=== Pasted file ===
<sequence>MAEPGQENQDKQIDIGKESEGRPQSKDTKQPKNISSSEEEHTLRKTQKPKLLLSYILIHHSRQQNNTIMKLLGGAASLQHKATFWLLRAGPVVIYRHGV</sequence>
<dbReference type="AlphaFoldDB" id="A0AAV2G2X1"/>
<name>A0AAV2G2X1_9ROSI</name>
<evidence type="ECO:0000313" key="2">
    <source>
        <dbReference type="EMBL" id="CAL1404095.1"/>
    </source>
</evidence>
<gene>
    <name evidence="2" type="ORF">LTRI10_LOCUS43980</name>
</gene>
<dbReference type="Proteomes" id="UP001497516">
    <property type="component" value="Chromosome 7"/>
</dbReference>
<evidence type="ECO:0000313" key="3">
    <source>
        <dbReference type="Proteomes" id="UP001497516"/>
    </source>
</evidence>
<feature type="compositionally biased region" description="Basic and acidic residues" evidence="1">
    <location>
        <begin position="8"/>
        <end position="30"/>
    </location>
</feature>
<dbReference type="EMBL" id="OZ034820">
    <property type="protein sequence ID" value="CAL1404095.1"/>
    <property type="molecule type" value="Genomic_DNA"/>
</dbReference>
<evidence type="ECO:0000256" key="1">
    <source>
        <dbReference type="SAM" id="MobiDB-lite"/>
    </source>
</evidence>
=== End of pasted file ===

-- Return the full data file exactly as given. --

<sequence>MAEPGQENQDKQIDIGKESEGRPQSKDTKQPKNISSSEEEHTLRKTQKPKLLLSYILIHHSRQQNNTIMKLLGGAASLQHKATFWLLRAGPVVIYRHGV</sequence>
<dbReference type="AlphaFoldDB" id="A0AAV2G2X1"/>
<name>A0AAV2G2X1_9ROSI</name>
<evidence type="ECO:0000313" key="2">
    <source>
        <dbReference type="EMBL" id="CAL1404095.1"/>
    </source>
</evidence>
<gene>
    <name evidence="2" type="ORF">LTRI10_LOCUS43980</name>
</gene>
<dbReference type="Proteomes" id="UP001497516">
    <property type="component" value="Chromosome 7"/>
</dbReference>
<evidence type="ECO:0000313" key="3">
    <source>
        <dbReference type="Proteomes" id="UP001497516"/>
    </source>
</evidence>
<feature type="compositionally biased region" description="Basic and acidic residues" evidence="1">
    <location>
        <begin position="8"/>
        <end position="30"/>
    </location>
</feature>
<dbReference type="EMBL" id="OZ034820">
    <property type="protein sequence ID" value="CAL1404095.1"/>
    <property type="molecule type" value="Genomic_DNA"/>
</dbReference>
<evidence type="ECO:0000256" key="1">
    <source>
        <dbReference type="SAM" id="MobiDB-lite"/>
    </source>
</evidence>